Avoiding Burnout When You Go Out

May 26, 2017 by Alton Webb

My kids got out of school this week and you would have thought we rung the opening bell on the floor of the New York Stock Exchange. Papers flying, book bags crashing into the back of the closet, bikes propped all over the driveway and a desperate hunt for a functioning sprinkler.

After months of learning math and reading and science and art, they were ready to take a break and just play. And I don’t blame them. Sometimes I wish I could do the same thing. Our family takes a vacation a couple times during the year and we certainly enjoy our weekends, but there are many times when I crave a month-long pause button in my professional life.

In many parts of the world, such as Italy, France, and Spain, business, schools, and churches shut down for the afternoon so employees can rest and enjoy a leisurely lunch with their family. Even China, a country known for mass production, considers an hour-long nap at their desk after lunch to be somewhat of a legitimate right.

As an entrepreneur in America, that seems laughable. While companies like Google and Nike are pursuing the idea of building nap time into their employee’s schedules, most corporations and small business owners would balk at the idea.

There are many risks you take when you Go Outside. Financial. Relational. Spiritual. Physical. But one of the greatest threats that tend to sneak up on us the quickest and hit the hardest is burnout.

Burnout may look different from person-to-person, but we all know it when we see it. A pastor who refuses to take a step back to care for themselves and their family and ends up leaving the ministry altogether when the years of self-neglect pile up too high. An executive who pushes and pushes their products, services, and ideas around the clock, only to wake up one day and wonder how they strayed so far from their original vision. A mom who looks after little ones (or teenage ones) and battles exhaustion and anxiety daily, with no end in sight.

As Outsiders, we are at a high risk for burnout for one simple reason: once we become certain of our purpose, we are willing to do most anything to see it come to life.

Often times, that fervor causes us to view life as a sprint. We take off with white-hot passion, running over the coals, jumping the fence, pushing off the walls. We go all in, all at once. But at some point, our feet and legs grow tired and we realize we are not Chuck Norris. This is the moment when we tend to do one of three things – power through with no regard to the risk to ourselves and those around us quit altogether, or take a break.

Maybe you are reading this and you just starting your journey outside – you are trying to figure out what you are supposed to do and where you are supposed to go. But maybe some of you have been pounding the pavement for a long time. Maybe you are worn down and drained and wondering when things will ease up. From the time I was a child, I remember hearing the story of creation and how God worked beyond comprehension to create the planet and the animals and mankind in just six days. Sounds pretty grueling to me! Good thing God is all-powerful and he doesn’t need a breather. I was always confused when they explained that God rested on the seventh day of creation.  Forgive me for stating the obvious, but that kind of makes me think that we should take some breaks too.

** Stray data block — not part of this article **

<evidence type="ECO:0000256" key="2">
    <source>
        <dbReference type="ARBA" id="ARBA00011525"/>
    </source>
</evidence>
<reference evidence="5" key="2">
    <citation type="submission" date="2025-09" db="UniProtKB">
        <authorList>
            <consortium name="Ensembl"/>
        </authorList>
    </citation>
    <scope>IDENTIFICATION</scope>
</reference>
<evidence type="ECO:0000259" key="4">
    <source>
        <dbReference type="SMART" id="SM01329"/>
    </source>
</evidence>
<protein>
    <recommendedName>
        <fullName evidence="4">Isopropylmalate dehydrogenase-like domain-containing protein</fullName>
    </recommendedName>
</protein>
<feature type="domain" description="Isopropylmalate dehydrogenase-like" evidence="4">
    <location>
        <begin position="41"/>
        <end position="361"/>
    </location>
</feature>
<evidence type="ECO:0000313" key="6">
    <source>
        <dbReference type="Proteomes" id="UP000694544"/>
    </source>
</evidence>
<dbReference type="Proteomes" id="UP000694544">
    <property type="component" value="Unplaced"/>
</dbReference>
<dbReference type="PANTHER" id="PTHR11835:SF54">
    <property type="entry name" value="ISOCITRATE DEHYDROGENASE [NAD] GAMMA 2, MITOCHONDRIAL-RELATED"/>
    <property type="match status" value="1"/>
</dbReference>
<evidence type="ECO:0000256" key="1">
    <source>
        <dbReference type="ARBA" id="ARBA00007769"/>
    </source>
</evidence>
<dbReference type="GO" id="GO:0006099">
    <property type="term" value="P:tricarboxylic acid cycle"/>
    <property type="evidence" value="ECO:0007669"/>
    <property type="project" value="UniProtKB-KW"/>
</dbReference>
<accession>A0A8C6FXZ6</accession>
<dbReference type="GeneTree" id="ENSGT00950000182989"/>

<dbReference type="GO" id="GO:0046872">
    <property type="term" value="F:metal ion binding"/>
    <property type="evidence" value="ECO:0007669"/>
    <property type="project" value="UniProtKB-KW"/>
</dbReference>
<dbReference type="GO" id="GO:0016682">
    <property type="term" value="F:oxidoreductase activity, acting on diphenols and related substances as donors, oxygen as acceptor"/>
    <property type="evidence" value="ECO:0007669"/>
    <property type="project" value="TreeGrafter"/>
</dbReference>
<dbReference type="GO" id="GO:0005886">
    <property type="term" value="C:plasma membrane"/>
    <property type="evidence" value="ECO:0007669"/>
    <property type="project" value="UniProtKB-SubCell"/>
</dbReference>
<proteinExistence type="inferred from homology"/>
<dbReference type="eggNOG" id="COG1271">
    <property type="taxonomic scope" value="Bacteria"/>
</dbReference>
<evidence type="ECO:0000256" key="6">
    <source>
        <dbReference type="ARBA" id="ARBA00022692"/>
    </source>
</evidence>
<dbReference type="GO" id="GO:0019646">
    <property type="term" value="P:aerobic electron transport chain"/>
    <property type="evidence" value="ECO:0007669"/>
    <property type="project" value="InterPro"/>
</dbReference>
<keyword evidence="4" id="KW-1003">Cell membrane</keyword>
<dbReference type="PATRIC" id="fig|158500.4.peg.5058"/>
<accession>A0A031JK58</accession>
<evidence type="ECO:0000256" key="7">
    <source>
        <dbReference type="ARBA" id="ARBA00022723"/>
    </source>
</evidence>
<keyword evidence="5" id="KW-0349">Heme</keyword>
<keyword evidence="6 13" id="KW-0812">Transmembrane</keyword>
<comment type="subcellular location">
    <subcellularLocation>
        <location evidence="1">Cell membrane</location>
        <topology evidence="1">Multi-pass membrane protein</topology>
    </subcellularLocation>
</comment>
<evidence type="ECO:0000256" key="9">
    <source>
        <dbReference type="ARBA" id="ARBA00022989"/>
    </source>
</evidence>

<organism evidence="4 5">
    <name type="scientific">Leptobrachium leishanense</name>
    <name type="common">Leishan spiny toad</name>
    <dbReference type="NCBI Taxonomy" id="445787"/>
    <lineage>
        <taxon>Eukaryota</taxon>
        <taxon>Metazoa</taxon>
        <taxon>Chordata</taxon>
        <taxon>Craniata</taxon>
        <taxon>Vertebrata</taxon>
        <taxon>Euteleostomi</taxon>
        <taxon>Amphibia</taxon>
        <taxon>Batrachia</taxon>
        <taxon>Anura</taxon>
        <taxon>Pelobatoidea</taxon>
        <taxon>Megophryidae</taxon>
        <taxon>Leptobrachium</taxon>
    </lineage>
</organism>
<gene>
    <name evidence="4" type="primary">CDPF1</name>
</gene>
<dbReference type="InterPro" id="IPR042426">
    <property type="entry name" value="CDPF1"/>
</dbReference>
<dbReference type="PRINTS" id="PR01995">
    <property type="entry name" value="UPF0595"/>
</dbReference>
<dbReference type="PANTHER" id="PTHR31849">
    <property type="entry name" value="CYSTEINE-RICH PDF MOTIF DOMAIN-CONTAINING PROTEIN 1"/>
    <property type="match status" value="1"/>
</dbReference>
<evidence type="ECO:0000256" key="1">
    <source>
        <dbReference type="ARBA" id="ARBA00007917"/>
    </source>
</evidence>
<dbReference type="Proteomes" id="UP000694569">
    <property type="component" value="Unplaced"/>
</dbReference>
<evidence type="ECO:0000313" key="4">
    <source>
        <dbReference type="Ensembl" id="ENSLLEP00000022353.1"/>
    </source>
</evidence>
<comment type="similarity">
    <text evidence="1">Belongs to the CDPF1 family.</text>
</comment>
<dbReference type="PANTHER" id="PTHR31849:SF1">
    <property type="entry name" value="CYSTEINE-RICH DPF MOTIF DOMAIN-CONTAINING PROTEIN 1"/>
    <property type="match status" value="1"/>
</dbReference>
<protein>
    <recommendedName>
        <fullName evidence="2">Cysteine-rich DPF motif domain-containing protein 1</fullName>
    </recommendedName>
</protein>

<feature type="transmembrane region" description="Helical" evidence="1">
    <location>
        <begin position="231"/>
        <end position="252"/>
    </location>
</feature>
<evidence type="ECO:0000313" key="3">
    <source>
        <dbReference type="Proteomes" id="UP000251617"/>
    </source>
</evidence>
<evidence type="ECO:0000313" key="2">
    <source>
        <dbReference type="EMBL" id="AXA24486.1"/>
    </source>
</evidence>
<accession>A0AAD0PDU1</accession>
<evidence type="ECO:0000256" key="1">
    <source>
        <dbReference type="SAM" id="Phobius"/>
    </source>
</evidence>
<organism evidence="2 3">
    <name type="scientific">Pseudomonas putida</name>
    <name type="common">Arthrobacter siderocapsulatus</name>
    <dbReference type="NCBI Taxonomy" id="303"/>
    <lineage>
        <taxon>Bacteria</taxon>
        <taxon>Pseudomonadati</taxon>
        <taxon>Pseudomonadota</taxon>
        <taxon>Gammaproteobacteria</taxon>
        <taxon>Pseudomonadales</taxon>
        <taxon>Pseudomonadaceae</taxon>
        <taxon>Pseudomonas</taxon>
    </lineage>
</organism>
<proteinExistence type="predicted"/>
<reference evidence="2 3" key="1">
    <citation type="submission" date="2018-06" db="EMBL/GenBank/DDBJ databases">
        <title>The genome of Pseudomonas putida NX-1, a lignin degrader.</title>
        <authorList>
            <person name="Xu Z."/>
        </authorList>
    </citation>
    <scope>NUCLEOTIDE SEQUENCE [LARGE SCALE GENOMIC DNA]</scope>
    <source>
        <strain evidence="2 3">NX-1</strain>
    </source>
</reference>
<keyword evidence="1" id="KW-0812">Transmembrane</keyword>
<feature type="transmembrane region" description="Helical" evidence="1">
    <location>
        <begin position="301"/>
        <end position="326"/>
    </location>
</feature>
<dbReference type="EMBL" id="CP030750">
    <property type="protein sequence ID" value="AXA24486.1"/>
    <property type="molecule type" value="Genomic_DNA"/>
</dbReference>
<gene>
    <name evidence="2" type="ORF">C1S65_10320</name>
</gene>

But what rest look like? Maybe you are in a situation where you can go home and take a daily siesta (If so, I admit my jealousy) or possibly your boss will let you have an extended two-week vacation in June. Great! But most of us have to be creative with the means we use to find respite. Here are five practical ways that I have built rest and breaks into my routine. Take or leave them – or even better, comment and share your strategies for avoiding burnout.

1. Protect your most important relationships. I put this at the top of the list because it was one of my greatest concerns when we planted the church. I was already running a business and, like many starters, I can tend to be task-driven, which helps me get things done. But it also creates opportunities for me to neglect dates with my wife or be too worn out for quality time with my kids. I know this is an area of risk, so I am very deliberate about carving out time to eat breakfast with our two-year-old, to grab coffee with friends, to play Barbies with my daughter, to throw baseball with my eight-year-old, to drop a diet coke off to my mom or to sit on the couch with my wife for a few minutes when we get home. All of these things are seemingly small and do not require large chunks of time, but if I neglect these everyday touchpoints, I find myself feeling disconnected from the people who know and love me most.